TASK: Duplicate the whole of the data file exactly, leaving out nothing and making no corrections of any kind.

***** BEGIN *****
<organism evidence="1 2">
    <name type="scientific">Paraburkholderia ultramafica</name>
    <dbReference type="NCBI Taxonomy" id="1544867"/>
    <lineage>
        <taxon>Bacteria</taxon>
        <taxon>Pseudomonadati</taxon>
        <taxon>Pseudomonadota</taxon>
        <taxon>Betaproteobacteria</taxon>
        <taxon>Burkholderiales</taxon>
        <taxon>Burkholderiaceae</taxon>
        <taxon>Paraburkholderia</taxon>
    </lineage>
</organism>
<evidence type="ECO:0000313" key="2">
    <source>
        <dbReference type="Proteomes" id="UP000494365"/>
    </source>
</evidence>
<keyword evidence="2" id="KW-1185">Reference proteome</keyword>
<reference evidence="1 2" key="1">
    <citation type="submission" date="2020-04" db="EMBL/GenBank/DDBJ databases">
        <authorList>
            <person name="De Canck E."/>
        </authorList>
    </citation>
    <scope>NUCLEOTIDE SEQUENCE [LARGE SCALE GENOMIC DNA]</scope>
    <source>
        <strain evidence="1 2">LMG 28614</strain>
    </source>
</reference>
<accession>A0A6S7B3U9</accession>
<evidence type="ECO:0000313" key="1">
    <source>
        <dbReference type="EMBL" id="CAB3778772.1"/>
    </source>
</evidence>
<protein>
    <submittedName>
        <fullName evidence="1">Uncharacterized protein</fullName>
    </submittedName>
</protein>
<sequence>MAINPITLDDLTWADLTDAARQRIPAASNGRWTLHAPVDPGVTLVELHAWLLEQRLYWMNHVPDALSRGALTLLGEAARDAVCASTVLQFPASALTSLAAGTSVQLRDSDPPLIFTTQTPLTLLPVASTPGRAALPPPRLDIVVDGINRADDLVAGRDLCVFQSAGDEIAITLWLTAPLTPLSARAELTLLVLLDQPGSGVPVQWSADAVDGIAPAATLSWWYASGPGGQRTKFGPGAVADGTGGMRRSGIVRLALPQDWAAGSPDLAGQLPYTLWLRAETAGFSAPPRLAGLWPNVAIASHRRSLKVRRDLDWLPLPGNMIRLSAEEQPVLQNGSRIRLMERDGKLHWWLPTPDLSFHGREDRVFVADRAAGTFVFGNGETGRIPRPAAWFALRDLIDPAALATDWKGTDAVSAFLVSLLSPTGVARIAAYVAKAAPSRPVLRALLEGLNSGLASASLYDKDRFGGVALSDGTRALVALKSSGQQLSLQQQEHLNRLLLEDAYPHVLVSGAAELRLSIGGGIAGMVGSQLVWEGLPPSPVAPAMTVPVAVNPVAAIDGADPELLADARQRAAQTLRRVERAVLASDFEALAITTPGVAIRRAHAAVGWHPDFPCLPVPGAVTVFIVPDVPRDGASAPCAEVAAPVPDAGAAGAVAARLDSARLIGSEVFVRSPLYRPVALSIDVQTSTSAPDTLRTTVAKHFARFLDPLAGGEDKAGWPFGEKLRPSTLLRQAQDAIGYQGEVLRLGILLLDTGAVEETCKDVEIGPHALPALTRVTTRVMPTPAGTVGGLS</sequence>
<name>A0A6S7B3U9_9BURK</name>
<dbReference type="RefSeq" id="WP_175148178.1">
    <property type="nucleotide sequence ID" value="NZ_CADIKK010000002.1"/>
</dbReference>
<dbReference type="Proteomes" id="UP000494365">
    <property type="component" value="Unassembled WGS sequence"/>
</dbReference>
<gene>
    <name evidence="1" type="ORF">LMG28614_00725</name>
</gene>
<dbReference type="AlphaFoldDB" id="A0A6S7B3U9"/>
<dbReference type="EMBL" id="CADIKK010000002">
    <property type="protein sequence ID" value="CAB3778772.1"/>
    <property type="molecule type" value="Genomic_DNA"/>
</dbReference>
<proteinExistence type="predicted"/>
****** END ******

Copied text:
<organism evidence="1 2">
    <name type="scientific">Paraburkholderia ultramafica</name>
    <dbReference type="NCBI Taxonomy" id="1544867"/>
    <lineage>
        <taxon>Bacteria</taxon>
        <taxon>Pseudomonadati</taxon>
        <taxon>Pseudomonadota</taxon>
        <taxon>Betaproteobacteria</taxon>
        <taxon>Burkholderiales</taxon>
        <taxon>Burkholderiaceae</taxon>
        <taxon>Paraburkholderia</taxon>
    </lineage>
</organism>
<evidence type="ECO:0000313" key="2">
    <source>
        <dbReference type="Proteomes" id="UP000494365"/>
    </source>
</evidence>
<keyword evidence="2" id="KW-1185">Reference proteome</keyword>
<reference evidence="1 2" key="1">
    <citation type="submission" date="2020-04" db="EMBL/GenBank/DDBJ databases">
        <authorList>
            <person name="De Canck E."/>
        </authorList>
    </citation>
    <scope>NUCLEOTIDE SEQUENCE [LARGE SCALE GENOMIC DNA]</scope>
    <source>
        <strain evidence="1 2">LMG 28614</strain>
    </source>
</reference>
<accession>A0A6S7B3U9</accession>
<evidence type="ECO:0000313" key="1">
    <source>
        <dbReference type="EMBL" id="CAB3778772.1"/>
    </source>
</evidence>
<protein>
    <submittedName>
        <fullName evidence="1">Uncharacterized protein</fullName>
    </submittedName>
</protein>
<sequence>MAINPITLDDLTWADLTDAARQRIPAASNGRWTLHAPVDPGVTLVELHAWLLEQRLYWMNHVPDALSRGALTLLGEAARDAVCASTVLQFPASALTSLAAGTSVQLRDSDPPLIFTTQTPLTLLPVASTPGRAALPPPRLDIVVDGINRADDLVAGRDLCVFQSAGDEIAITLWLTAPLTPLSARAELTLLVLLDQPGSGVPVQWSADAVDGIAPAATLSWWYASGPGGQRTKFGPGAVADGTGGMRRSGIVRLALPQDWAAGSPDLAGQLPYTLWLRAETAGFSAPPRLAGLWPNVAIASHRRSLKVRRDLDWLPLPGNMIRLSAEEQPVLQNGSRIRLMERDGKLHWWLPTPDLSFHGREDRVFVADRAAGTFVFGNGETGRIPRPAAWFALRDLIDPAALATDWKGTDAVSAFLVSLLSPTGVARIAAYVAKAAPSRPVLRALLEGLNSGLASASLYDKDRFGGVALSDGTRALVALKSSGQQLSLQQQEHLNRLLLEDAYPHVLVSGAAELRLSIGGGIAGMVGSQLVWEGLPPSPVAPAMTVPVAVNPVAAIDGADPELLADARQRAAQTLRRVERAVLASDFEALAITTPGVAIRRAHAAVGWHPDFPCLPVPGAVTVFIVPDVPRDGASAPCAEVAAPVPDAGAAGAVAARLDSARLIGSEVFVRSPLYRPVALSIDVQTSTSAPDTLRTTVAKHFARFLDPLAGGEDKAGWPFGEKLRPSTLLRQAQDAIGYQGEVLRLGILLLDTGAVEETCKDVEIGPHALPALTRVTTRVMPTPAGTVGGLS</sequence>
<name>A0A6S7B3U9_9BURK</name>
<dbReference type="RefSeq" id="WP_175148178.1">
    <property type="nucleotide sequence ID" value="NZ_CADIKK010000002.1"/>
</dbReference>
<dbReference type="Proteomes" id="UP000494365">
    <property type="component" value="Unassembled WGS sequence"/>
</dbReference>
<gene>
    <name evidence="1" type="ORF">LMG28614_00725</name>
</gene>
<dbReference type="AlphaFoldDB" id="A0A6S7B3U9"/>
<dbReference type="EMBL" id="CADIKK010000002">
    <property type="protein sequence ID" value="CAB3778772.1"/>
    <property type="molecule type" value="Genomic_DNA"/>
</dbReference>
<proteinExistence type="predicted"/>